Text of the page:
ADVISORY: Transfer of strata title — should you pay?

0 comments

FEE FACTS: For years, developers and liquidators are charging fees to transfer strata title and to consent to ownership transfer. Is it legal?

Andrew K@Petaling Jaya:

 
Q1: I am the house buyer of a housing project developed by a company which is being liquidated and the court has appointed a liquidator to take over the company’s affairs. The liquidator then called for a Purchasers Verification exercise and wanted to collect 2% of the purchase price as administrative fee in transferring the strata title. Is it lawful for the liquidator to collect administrative fee to transfer the strata title?
 
Further, when the current house buyer wants to dispose his house to another party, the Liquidator is asking for another administrative fee upon his execution of the letter of confirmation and consent for deed of assignment. Is this lawful?
 
A1: Pursuant to section 232(2) and (3) of the Companies Act 1965, Liquidators are allowed to collect fees permitted by the Court or a committee of inspection or with agreement with its creditors. In this context, ‘fees’ must be reasonable and acceptable under the circumstances.
House buyers who feel aggrieved by the ‘conduct of affairs’ by their Liquidators may lodge an official complaint to the Government Official Receiver pursuant to s 229 of the Companies Act for their due investigation. Details of the Official Receiver are as follows:
 
Malaysia Department of Insolvency
Aras 2 & 3, Bangunan Hal Ehwal Undang-Undang, Presint 3, Pusat Pentadbiran Kerajaan Persekutuan 62692, Wilayah Persekutuan Putrajaya, Malaysia
Talian Am: 03 88851000
Faks: 03 88851303
Website: www.insolvensi.gov.my
 
The Government Official Receiver, where a private liquidator has not been appointed, currently charges a nominal fee of RM500 only.
 
Q2: I heard some developers charging house owners RM500 to RM700 as administrative fee to transfer the strata title to the owners upon issuance of the strata title. How much fee is acceptable or reasonable to be collected by the liquidator or developer in transferring the strata title or in consenting to the transfer of house ownership?
 
A2: Our view is that the fees chargeable by the developer depend on the terms and conditions stated in the Sale and Purchase Agreement (SPA) in the case of commercial or non-regulated properties, for example in sub-sale transactions.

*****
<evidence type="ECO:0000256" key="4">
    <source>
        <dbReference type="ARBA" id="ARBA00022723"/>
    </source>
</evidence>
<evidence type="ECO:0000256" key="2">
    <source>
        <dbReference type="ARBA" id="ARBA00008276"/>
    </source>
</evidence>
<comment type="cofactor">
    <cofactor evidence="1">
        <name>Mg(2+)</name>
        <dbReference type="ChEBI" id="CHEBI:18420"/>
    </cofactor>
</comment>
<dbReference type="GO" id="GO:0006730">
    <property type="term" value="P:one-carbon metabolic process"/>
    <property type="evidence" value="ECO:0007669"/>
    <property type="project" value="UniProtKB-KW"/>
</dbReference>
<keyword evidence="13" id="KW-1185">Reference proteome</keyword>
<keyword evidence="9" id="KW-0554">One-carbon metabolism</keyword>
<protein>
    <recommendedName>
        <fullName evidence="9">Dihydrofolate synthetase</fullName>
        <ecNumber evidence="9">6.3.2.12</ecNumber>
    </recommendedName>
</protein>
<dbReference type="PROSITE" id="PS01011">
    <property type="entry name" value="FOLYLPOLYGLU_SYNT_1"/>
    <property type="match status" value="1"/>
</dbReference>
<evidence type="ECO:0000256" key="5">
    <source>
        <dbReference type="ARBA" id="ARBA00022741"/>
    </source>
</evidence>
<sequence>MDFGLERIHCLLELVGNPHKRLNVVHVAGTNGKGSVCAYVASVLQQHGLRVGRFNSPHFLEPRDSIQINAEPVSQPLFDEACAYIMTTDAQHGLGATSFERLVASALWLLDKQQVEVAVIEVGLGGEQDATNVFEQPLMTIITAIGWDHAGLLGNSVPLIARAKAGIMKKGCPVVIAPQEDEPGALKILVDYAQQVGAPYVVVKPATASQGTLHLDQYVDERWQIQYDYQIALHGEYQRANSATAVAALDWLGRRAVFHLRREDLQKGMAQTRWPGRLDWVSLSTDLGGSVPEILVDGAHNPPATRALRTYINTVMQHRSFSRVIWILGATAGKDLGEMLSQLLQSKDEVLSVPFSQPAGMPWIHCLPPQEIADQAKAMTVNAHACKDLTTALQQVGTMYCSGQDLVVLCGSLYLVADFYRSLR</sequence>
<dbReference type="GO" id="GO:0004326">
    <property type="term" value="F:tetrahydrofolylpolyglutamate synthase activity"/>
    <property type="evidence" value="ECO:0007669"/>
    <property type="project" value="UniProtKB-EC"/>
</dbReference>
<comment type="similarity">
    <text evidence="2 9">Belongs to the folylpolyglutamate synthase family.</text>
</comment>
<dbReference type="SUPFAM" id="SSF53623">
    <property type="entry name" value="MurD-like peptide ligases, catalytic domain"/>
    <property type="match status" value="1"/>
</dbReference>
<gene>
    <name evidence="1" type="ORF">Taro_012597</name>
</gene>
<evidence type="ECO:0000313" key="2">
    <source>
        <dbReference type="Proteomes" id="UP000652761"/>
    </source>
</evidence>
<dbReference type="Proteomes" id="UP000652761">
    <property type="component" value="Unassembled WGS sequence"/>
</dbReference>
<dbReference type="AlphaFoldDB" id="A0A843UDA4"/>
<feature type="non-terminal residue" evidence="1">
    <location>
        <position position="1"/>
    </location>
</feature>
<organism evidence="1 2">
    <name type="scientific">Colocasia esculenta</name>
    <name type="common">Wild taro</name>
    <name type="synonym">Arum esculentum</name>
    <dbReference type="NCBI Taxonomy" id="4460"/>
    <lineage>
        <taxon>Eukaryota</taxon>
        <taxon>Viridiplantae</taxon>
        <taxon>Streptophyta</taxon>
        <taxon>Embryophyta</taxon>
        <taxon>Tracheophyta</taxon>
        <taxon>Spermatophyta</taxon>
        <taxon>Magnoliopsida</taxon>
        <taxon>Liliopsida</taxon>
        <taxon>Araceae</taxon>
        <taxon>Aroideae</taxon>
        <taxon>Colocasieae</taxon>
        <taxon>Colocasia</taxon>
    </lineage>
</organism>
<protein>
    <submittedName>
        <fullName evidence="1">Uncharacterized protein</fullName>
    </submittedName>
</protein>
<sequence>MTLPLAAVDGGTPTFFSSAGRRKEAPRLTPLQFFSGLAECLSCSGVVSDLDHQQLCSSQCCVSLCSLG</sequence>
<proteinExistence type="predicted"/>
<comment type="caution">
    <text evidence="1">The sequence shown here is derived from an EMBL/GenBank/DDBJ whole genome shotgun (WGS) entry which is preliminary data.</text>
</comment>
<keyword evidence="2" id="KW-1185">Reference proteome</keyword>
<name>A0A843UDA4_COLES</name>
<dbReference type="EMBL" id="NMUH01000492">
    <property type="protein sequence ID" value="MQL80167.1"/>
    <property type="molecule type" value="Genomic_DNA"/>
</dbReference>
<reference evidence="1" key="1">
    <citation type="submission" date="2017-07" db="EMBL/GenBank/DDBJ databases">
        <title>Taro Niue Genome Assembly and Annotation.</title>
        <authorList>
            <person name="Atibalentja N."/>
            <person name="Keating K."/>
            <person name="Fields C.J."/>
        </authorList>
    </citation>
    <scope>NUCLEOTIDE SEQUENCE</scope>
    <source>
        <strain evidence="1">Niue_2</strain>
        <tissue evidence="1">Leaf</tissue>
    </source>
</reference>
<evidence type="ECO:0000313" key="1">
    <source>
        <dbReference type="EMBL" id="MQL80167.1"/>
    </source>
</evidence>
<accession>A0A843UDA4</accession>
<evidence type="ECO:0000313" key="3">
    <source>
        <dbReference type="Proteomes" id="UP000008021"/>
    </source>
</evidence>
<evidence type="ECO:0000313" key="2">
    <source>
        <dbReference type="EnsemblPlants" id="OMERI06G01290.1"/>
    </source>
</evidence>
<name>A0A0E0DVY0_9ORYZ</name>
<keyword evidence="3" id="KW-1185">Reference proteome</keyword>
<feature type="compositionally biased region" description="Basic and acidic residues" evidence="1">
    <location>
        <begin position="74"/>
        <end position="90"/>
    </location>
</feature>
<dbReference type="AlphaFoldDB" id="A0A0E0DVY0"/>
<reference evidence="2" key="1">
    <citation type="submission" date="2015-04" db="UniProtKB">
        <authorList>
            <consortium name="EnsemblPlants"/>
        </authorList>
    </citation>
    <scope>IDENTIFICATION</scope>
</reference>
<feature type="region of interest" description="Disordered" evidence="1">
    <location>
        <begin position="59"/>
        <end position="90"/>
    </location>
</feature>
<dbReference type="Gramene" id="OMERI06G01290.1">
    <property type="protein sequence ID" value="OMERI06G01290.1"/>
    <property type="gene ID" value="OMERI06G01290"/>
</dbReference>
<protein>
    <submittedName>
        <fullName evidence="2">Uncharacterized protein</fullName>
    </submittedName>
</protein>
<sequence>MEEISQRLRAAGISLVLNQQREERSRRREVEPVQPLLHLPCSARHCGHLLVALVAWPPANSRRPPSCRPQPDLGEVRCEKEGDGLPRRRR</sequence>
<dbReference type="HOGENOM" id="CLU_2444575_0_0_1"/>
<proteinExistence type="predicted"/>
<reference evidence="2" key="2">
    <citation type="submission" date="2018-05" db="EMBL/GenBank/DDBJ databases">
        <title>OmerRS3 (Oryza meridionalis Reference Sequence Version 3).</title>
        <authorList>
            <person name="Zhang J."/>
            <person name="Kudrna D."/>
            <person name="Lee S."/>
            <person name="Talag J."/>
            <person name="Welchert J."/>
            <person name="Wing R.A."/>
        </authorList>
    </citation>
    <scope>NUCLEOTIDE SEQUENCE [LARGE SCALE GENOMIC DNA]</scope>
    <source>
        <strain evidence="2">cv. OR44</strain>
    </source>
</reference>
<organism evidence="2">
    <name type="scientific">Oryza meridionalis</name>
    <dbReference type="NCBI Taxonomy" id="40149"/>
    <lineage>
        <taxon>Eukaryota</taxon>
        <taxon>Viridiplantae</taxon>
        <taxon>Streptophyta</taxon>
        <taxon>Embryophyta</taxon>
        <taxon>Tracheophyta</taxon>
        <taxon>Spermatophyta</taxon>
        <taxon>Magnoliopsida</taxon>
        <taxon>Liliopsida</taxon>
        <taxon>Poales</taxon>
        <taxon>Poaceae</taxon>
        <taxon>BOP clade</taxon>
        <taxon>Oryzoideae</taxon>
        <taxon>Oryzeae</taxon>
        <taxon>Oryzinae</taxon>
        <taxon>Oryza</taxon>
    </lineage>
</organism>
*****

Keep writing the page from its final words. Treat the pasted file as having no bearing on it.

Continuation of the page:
In the case of the statutory Sale and Purchase Agreement (SPA) regulated under the Housing Development (Control & Licensing) Regulations, it is stipulated in the SPA that the developer should execute the Memorandum of Transfer within 21 days from issuance of the strata title. There is no mention of any fee payable as it is part and parcel of the developer’s obligation and thus no extra fees should be chargeable. However, in instances where liquidators are appointed, the above answer in A1 is applicable.
 
For the benefit of the readers, s 229 of the Companies Act is hereby reproduced:
 
Section 229. Control of unofficial liquidators by Official Receiver
 
(1) Where in the winding up of a company by the Court a person other than the Official Receiver is the liquidator, the Official Receiver shall take cognizance of his conduct and if the liquidator does not faithfully perform his duties and duly observe all the requirements imposed on him by any written law or otherwise with respect to the performance imposed on him or if any complaint is made to the Official Receiver by any creditor or contributory in regards thereto, the Official Receiver shall inquire into the manner, and take such action thereon as he may think expedient.
 
(2) The Official Receiver may at any time require any such liquidator of a company which is being wound up by the Court to answer any inquiry in relation to any winding up in which he is engaged, and may, if the Official Receiver thinks fit, apply to the Court to examine him or any other person on oath concerning the winding up.
 
(3) The Official Receiver may also direct a local investigation to be made of the books and vouchers of such liquidator.
 
By National House Buyers Association of Malaysia (HBA)
 
DISCLAIMER: The answers are solely the experts’ opinions and act as a guide only. NST RED will not be liable for any losses arising out of reliance on the advice here.

 


Leave Your Comment


Leave Your Comment:

New Straits Times reserves the right not to publish offensive or abusive comments and those of hate speech, harassment, commercial promos and invasion of privacy. Your IP will be logged and may be used to prevent further submission.The views expressed here are that of the members of the public and unless specifically stated are not those of NST.